Kenya Sends Taiwanese Fraudsters to China
Kenya’s deportation to China of 45 Taiwanese accused of telephone fraud led to speculation that China was sending a warning message to the incoming administration of Tsai Ing-wen not to rock the boat on cross-Strait affairs. Two groups of Taiwanese nationals seized by Kenyan authorities in two separate cases were deported on April 8 and April 11 to China, where they will face charges of defrauding Chinese citizens, even though many of them had already been acquitted by a Kenyan court. Taiwan’s Ministry of Foreign Affairs lodged strong protests with Nairobi and Beijing over the case, and has launched several lawsuits against Kenyan authorities responsible for the decision. Chen Shiqu, an official with China’s Ministry of Public Security, said on April 23 that the suspects in the cases had confessed to the crimes and that as the crimes targeted Chinese citizens, they will be investigated, prosecuted and tried in accordance with Chinese law. Taiwan’s Ministry of Justice initially agreed with China’s reasoning but after facing withering criticism at home backpedaled and said that the two sides of the Strait have concurrent jurisdiction that needs to be handled through cross-Strait negotiations.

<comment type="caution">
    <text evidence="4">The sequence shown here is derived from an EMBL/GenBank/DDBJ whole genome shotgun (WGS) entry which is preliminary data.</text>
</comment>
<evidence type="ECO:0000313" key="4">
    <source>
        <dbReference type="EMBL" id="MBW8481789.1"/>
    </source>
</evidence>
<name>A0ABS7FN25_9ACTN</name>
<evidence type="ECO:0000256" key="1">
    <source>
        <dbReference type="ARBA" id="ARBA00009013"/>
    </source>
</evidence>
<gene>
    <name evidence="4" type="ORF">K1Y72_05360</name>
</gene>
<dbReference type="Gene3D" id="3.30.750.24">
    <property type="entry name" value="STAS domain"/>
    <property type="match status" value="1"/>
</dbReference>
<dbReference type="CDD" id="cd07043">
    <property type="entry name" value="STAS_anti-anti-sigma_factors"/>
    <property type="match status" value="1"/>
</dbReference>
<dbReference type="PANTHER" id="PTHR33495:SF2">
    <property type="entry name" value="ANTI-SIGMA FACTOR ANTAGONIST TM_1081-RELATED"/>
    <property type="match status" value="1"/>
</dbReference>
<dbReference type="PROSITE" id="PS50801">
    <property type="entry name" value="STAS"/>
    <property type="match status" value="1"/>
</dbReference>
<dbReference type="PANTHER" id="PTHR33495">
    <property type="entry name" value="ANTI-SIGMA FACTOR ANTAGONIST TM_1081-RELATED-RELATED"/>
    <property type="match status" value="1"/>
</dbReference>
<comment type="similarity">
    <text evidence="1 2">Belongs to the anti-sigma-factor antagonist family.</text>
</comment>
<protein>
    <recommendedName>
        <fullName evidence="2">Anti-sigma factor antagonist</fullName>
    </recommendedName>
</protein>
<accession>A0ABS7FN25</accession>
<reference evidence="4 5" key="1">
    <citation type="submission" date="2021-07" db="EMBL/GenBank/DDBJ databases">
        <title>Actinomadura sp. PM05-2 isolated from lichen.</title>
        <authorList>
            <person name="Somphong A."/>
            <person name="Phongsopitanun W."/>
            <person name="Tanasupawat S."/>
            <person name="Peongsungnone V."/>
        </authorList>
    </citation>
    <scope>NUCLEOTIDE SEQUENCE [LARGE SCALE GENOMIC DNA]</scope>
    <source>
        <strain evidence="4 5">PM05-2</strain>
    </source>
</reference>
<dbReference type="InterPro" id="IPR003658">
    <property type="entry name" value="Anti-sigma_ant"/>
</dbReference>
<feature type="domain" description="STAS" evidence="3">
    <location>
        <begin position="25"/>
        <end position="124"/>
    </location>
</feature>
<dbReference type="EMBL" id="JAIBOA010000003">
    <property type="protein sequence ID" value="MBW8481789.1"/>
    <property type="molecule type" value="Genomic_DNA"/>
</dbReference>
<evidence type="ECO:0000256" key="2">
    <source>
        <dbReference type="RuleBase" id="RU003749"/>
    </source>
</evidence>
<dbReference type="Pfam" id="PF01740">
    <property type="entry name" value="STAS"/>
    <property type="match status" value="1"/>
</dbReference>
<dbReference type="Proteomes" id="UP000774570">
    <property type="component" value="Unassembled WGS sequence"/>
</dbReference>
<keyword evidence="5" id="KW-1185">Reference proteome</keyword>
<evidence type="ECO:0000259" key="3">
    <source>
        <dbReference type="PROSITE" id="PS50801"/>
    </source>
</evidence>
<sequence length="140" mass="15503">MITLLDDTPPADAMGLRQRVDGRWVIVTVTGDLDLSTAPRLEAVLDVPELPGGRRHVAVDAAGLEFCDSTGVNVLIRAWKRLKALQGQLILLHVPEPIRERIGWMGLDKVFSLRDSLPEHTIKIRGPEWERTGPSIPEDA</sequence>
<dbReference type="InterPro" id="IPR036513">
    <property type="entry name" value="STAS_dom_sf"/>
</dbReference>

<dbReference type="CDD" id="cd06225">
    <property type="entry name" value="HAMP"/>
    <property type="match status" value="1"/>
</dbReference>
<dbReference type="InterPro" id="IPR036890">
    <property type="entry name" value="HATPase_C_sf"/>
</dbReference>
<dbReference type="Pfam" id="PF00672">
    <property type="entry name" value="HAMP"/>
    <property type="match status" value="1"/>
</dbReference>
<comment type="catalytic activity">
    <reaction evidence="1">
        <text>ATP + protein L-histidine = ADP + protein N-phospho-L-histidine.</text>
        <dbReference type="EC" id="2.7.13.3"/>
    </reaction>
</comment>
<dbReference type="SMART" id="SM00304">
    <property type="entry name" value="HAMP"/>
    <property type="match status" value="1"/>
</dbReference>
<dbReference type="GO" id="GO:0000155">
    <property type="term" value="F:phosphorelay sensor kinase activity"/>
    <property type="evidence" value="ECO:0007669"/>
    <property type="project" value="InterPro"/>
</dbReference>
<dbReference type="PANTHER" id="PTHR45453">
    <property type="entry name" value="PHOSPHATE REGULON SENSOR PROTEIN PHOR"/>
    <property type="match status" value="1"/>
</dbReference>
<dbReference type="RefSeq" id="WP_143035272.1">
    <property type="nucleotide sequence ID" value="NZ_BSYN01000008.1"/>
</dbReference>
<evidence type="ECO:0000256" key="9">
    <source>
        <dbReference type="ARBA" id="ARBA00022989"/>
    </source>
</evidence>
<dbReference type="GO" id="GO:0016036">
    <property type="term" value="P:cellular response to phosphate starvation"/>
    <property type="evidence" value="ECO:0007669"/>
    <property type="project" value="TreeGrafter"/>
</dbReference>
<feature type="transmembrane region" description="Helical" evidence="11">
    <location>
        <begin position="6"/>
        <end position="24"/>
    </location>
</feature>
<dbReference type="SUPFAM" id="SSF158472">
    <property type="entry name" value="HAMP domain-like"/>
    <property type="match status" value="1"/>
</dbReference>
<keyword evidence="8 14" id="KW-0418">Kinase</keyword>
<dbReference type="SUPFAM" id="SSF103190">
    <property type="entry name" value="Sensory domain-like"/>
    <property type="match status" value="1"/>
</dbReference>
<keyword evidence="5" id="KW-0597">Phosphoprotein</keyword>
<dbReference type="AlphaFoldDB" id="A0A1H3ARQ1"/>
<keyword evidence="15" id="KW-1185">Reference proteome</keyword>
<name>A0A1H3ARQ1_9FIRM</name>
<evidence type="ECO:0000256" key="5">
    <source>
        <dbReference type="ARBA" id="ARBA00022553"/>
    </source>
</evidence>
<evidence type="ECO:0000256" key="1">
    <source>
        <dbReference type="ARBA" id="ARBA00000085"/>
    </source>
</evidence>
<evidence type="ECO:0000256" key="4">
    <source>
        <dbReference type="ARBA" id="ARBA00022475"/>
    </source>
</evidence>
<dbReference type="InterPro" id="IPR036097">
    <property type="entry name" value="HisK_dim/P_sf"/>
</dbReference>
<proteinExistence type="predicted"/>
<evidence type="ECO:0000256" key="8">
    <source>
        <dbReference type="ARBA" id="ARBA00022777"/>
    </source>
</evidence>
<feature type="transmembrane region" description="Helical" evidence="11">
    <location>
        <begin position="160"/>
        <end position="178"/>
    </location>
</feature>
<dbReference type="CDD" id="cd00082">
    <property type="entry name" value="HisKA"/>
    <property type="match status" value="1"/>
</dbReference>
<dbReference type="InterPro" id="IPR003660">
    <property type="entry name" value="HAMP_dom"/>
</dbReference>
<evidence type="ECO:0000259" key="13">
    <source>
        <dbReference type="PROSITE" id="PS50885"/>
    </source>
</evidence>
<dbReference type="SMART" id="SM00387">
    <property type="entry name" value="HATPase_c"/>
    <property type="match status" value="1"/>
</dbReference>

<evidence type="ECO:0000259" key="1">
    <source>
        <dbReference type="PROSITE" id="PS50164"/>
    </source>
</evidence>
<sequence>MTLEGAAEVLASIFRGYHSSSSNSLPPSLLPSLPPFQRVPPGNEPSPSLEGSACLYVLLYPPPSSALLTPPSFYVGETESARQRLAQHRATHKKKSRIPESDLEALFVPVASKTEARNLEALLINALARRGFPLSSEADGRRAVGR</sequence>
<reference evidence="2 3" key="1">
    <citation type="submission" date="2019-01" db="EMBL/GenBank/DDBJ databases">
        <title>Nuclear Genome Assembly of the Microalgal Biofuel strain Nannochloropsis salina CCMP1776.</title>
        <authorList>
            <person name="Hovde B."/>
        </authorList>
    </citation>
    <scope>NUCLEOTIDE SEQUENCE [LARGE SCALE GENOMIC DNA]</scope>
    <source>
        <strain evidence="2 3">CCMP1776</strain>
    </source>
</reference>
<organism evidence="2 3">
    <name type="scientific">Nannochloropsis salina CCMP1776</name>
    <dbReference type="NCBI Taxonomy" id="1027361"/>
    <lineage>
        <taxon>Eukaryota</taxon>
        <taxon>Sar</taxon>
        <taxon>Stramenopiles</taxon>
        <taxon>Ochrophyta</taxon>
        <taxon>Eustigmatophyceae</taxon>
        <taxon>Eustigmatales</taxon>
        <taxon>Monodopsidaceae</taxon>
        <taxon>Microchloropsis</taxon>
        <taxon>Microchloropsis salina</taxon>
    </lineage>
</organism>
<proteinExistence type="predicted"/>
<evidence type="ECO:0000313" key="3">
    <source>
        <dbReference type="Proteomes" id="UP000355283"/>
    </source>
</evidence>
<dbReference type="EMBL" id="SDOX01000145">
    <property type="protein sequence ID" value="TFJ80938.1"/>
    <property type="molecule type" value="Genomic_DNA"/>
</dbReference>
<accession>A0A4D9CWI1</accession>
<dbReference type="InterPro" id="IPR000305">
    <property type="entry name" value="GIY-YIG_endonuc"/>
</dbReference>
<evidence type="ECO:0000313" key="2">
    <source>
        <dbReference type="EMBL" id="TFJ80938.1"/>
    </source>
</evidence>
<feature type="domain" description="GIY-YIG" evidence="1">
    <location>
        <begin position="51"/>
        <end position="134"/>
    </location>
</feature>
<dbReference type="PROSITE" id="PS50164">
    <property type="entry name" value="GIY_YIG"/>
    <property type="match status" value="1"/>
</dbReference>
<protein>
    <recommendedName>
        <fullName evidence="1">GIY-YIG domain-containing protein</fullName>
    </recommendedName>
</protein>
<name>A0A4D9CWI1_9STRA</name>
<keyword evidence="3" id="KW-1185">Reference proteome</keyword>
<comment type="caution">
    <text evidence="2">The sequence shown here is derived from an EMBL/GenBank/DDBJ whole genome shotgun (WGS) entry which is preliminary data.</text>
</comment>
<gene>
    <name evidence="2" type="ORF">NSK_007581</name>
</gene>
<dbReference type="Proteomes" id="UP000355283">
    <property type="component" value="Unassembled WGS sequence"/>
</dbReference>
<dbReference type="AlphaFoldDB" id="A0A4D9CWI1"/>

In another international telecoms fraud case, Taiwan successfully convinced Malaysia to send 20 of 52 Taiwanese suspects arrested in Malaysia to Taiwan to face criminal proceedings instead of to China as originally planned. On arrival in Taiwan, the 20 were questioned by airport police but were released for lack of evidence of any wrongdoing. Malaysia subsequently deported the remaining suspects to China, over Taiwan’s protests.
Tainan Speaker Guilty in Vote-Buying Case
Tainan District Court sentenced Tainan City Council Speaker Lee Chuan-chiao to four years in prison for vote buying in the council’s 2014 speakership election. With the verdict, Lee was suspended from his position as speaker beginning April 22. The court found Lee, a member of the Kuomintang (KMT), guilty of offering to pay independent and Democratic Progressive Party (DPP) councilors for their votes in the election for speaker. Three others were also convicted and sentenced to between eight and 20 months in prison for acting as middlemen between Lee and the targeted councilors. The case generated turmoil in the Tainan government for over a year due to Mayor William Lai’s refusal to enter the council chambers until Lee was convicted. Lai described the court verdict as a significant step towards cleaning up Taiwan’s politics.
Pork Back in the Crosshairs